Attorney general OK'd to stay in Pflueger trial


POSTED: Friday, July 10, 2009

LIHUE » Attorney General Mark Bennett will remain the lead prosecutor in the manslaughter case against Ka Loko Reservoir co-owner James Pflueger, a Circuit Court judge ruled yesterday.

After a lengthy hearing, Judge Randal Valenciano ruled that the attorney general's office has no conflict of interest in simultaneously prosecuting Pflueger and defending the state in numerous civil lawsuits relating to the March 2006 dam breach at Ka Loko, which killed seven people.

Pflueger's lawyers had argued that Bennett and his office were using the criminal case to bolster their chances of escaping liability in the civil cases brought by property owners in Kilauea downstream of the dam, as well as by family members of the victims.

Those cases name both the state and Pflueger — as well as the County of Kauai, the owner of the irrigation system, and others — as responsible for the dam breach and the subsequent 400 million-gallon flood.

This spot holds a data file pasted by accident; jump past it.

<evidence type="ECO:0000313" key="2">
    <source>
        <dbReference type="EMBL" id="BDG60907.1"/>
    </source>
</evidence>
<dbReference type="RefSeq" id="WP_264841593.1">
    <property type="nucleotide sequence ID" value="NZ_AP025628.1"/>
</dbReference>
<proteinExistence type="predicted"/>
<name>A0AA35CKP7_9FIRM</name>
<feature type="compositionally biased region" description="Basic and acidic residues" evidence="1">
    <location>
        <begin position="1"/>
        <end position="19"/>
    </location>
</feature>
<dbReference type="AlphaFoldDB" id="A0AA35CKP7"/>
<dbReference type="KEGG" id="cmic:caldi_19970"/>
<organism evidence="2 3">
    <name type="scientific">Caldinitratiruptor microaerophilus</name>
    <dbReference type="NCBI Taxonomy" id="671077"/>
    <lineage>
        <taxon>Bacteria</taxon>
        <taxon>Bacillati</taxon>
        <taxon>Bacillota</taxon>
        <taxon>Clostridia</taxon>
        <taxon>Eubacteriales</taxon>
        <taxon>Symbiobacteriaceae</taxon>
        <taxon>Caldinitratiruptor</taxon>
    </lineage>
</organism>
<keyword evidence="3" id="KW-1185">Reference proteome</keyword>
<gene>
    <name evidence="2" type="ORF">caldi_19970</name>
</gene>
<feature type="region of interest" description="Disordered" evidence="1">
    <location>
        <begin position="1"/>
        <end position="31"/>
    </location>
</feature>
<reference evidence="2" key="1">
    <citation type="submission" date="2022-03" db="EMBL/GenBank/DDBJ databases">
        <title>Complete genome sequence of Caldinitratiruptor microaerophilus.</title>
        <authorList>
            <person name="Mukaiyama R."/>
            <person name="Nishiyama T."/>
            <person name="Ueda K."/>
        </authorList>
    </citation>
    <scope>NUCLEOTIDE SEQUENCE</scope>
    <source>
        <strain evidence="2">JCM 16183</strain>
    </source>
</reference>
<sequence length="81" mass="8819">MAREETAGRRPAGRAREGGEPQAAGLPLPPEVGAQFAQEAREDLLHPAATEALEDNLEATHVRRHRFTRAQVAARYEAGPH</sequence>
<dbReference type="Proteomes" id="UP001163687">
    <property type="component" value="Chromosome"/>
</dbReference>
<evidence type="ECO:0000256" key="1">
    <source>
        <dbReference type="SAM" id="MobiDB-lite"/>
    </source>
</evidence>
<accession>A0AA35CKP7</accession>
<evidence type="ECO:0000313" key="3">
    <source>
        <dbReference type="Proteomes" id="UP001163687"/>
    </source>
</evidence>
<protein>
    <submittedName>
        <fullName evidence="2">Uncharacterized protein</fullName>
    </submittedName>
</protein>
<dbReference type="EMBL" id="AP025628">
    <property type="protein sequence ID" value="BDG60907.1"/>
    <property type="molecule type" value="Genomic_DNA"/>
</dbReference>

William McCorriston, Pflueger's attorney, had also argued that the attorney general's office had a responsibility to build an “;ethical wall”; to keep the lawyers from the civil team and the criminal team completely separate.

Instead, the attorney general's office acknowledged that while they had not shared strategy, depositions taken in the civil case had been turned over to the prosecution team in October.

McCorriston said that amounted to “;a sucker punch”; to the civil lawyers, and that the attorney general acted in “;bad faith.”;

Bennett, however, said that the transfer of depositions saved money and time.

Valenciano said that while “;it is a better practice to have the wall in place,”; it was not necessary because the attorney general is, in essence, representing the same side in both cases.

McCorriston said after the ruling that more pretrial motions in the criminal case will be forthcoming, and an appeal of Valenciano's decision is “;very possible.”;

Pflueger was indicted in November for seven counts of manslaughter. The attorney general's office alleges that Pflueger filled in the reservoir's emergency spillway, which keeps water from flowing over the top of the earthen damn, thus causing the breach.

The six-to eight-week criminal trial was rescheduled for next April, while the civil trial into the wrongful death of the seven victims will be in May. A separate trial covering the property damage claims will follow.